Thursday, March 8, 2012

National Agriculture Day

National Agriculture Day was traditionally observed on the first day of spring. This year, Congress was not going to be in session that day so the powers that be changed it to today, March 8.

I used National Agriculture Day to help my agriculture students learn how to communicate to others about agriculture. Since man started bartering food for goods and services a long, long time ago, the need to educate others about how it was raised and what its value is has been sought after.

In modern times, it has been used to show how many people don't have to produce food to enjoy it. That comes at a cost, the cost of production and a margin of profit. You will see all kinds of figures like "one U.S. farmer feeds 166 people" or whatever, depending on how you figure it.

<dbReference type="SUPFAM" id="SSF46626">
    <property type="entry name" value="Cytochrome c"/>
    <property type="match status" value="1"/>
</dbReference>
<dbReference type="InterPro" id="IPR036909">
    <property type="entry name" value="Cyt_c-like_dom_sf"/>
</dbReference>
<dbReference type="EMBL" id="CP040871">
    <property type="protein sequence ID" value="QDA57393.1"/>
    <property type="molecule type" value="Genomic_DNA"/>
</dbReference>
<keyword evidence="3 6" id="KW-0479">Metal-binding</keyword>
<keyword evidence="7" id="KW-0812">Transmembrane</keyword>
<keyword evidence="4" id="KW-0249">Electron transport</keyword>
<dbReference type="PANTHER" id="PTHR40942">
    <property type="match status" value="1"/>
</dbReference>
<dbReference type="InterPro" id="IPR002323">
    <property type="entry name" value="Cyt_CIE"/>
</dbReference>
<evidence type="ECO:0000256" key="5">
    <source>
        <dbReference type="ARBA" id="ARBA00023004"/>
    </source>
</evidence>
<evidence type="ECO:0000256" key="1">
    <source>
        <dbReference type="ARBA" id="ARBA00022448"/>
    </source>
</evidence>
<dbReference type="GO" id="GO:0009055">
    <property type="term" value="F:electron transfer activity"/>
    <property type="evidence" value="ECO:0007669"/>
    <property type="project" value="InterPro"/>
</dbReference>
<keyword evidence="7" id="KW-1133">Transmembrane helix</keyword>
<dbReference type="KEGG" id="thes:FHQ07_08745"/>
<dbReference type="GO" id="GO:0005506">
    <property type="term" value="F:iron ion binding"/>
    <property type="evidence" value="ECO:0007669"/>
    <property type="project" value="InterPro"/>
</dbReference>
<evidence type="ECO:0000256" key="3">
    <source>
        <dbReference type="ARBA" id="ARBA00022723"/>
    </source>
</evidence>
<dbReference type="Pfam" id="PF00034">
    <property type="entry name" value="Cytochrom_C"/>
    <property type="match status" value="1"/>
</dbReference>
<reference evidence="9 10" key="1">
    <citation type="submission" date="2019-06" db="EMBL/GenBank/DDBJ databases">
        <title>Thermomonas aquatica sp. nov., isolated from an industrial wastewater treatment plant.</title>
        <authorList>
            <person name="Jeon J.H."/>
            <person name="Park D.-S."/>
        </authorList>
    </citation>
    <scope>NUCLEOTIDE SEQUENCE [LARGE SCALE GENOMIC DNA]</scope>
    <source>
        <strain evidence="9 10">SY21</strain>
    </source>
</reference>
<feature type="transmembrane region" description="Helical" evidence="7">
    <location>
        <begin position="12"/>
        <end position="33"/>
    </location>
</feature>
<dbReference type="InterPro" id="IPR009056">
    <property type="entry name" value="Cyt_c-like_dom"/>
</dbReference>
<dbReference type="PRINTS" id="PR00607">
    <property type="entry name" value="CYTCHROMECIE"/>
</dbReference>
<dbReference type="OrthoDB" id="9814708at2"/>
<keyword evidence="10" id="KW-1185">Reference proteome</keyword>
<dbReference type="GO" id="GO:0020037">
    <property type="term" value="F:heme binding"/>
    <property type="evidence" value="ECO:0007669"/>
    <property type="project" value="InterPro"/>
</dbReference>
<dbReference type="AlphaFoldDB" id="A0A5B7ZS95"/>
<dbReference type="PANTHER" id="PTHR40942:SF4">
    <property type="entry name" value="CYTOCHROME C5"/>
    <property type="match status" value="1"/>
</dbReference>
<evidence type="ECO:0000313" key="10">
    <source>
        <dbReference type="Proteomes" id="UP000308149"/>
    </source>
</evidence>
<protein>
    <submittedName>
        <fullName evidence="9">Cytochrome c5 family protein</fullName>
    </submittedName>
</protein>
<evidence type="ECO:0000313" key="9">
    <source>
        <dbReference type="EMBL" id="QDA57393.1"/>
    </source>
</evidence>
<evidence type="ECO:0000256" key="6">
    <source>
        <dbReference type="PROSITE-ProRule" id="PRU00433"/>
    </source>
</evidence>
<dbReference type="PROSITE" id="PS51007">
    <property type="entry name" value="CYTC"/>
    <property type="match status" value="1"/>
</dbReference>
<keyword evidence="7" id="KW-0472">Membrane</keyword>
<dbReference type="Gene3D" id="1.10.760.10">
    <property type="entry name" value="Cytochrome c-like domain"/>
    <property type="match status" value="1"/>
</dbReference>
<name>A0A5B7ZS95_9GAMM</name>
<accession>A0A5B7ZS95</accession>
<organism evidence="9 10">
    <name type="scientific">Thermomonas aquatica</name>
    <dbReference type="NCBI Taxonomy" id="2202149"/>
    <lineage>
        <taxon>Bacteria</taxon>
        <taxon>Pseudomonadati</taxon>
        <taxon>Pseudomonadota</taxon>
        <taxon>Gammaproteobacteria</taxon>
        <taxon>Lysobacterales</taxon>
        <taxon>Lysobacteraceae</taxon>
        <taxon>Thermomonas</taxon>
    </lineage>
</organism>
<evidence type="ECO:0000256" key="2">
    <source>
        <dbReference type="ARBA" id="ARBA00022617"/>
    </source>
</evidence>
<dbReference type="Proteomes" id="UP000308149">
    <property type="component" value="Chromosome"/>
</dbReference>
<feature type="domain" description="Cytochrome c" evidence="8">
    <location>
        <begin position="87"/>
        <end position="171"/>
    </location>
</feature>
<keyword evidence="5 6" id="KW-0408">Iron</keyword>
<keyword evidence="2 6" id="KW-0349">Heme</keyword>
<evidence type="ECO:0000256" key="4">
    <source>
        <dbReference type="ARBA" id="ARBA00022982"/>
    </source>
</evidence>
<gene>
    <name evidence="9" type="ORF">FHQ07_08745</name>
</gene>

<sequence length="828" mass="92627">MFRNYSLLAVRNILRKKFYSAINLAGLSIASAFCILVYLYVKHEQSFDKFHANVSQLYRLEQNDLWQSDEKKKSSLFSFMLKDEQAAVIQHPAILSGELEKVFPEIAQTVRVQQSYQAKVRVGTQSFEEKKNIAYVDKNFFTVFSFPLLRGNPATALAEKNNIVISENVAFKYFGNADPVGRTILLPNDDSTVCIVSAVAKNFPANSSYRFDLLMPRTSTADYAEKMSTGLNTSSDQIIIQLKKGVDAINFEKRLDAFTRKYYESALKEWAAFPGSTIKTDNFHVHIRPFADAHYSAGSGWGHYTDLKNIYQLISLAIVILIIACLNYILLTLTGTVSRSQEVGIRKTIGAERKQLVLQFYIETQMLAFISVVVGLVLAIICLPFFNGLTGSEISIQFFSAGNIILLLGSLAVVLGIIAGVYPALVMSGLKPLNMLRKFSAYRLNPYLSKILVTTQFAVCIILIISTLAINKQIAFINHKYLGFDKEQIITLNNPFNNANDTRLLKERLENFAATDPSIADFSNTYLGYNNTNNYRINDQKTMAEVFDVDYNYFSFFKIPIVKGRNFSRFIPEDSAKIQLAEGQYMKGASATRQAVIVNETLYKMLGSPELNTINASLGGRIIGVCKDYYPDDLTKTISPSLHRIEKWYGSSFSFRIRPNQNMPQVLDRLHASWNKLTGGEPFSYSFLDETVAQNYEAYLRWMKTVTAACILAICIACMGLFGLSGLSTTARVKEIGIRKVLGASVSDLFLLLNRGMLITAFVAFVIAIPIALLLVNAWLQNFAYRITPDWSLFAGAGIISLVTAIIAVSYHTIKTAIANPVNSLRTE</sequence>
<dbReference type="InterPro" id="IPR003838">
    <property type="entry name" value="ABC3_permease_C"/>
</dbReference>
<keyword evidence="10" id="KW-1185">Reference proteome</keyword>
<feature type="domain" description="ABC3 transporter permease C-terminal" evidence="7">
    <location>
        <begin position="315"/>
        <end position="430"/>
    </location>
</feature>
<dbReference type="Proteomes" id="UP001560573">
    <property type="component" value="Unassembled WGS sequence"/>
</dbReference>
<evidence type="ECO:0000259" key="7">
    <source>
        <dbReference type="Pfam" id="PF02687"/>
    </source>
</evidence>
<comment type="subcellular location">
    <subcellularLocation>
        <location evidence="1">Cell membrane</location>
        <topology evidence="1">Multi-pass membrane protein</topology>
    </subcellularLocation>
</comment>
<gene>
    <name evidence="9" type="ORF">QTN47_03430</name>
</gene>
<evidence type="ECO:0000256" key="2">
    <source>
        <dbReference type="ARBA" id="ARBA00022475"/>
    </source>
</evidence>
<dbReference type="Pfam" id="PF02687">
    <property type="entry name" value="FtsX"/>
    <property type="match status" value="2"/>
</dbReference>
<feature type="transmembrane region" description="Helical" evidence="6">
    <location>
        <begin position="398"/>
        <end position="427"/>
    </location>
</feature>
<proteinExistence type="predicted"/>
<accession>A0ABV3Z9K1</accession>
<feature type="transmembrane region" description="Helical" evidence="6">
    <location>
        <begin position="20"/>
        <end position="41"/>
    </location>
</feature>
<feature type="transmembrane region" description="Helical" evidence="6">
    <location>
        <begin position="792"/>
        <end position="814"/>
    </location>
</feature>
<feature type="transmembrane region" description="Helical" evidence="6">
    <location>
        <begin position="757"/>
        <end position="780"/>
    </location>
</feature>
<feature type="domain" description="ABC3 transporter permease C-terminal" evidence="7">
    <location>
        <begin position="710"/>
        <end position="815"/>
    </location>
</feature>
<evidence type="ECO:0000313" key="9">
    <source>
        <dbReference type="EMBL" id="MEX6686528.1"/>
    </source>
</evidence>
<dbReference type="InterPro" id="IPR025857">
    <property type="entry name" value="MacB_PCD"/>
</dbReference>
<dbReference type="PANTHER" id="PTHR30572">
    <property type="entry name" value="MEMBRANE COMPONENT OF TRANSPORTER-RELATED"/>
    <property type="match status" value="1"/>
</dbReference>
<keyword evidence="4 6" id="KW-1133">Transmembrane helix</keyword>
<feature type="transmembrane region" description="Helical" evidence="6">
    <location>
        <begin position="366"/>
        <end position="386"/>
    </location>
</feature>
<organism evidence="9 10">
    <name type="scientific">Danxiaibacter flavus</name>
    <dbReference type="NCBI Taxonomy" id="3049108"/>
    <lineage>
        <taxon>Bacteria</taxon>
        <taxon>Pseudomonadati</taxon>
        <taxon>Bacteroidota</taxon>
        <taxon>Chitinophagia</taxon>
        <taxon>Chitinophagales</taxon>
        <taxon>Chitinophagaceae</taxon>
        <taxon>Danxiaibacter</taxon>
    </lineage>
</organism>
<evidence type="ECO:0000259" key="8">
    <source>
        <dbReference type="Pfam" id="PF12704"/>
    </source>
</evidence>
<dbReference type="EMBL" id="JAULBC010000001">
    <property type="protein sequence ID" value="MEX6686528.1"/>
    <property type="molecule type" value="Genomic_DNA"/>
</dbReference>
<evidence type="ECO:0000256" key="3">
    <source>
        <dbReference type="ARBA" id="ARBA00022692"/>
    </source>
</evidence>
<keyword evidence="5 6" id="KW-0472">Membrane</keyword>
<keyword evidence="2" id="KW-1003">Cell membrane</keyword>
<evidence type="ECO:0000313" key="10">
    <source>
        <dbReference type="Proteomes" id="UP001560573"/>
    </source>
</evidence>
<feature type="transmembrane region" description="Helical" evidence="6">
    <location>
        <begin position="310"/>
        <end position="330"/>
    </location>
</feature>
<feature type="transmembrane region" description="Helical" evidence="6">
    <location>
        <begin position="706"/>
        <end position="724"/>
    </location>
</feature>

The basic idea is agriculture is important because food is necessary. It is easy to take for granted. Todays farm is nothing like my dad's farm which was different from his dad's farm.

"We are living in a time of record land prices and good profits from agriculture. Today agriculture employs 14 percent of the U.S. workforce and agricultural graduates have multiple job offers. There is an increased recognition of the importance of farmers and food. Even Bill Gates, the second-richest person in the world, is now devoting his wealth toward improving agricultural productivity.

Polls show strong support for agriculture. Ninety-five percent of Americans say they believe it is important to grow food domestically. And more than 80 percent of Ohioans say they have a positive view of agriculture in the state.

The temptation on National Agriculture Day is to sit back, decide things are going well and enjoy listening to the good things being said. The challenge is to appreciate the compliments while continuing the hard work that brought agriculture to where it is today."

Today, I salute all of you who work in the field of agriculture. It has always been a good field to work in and I hope it always will.


No comments:

Post a Comment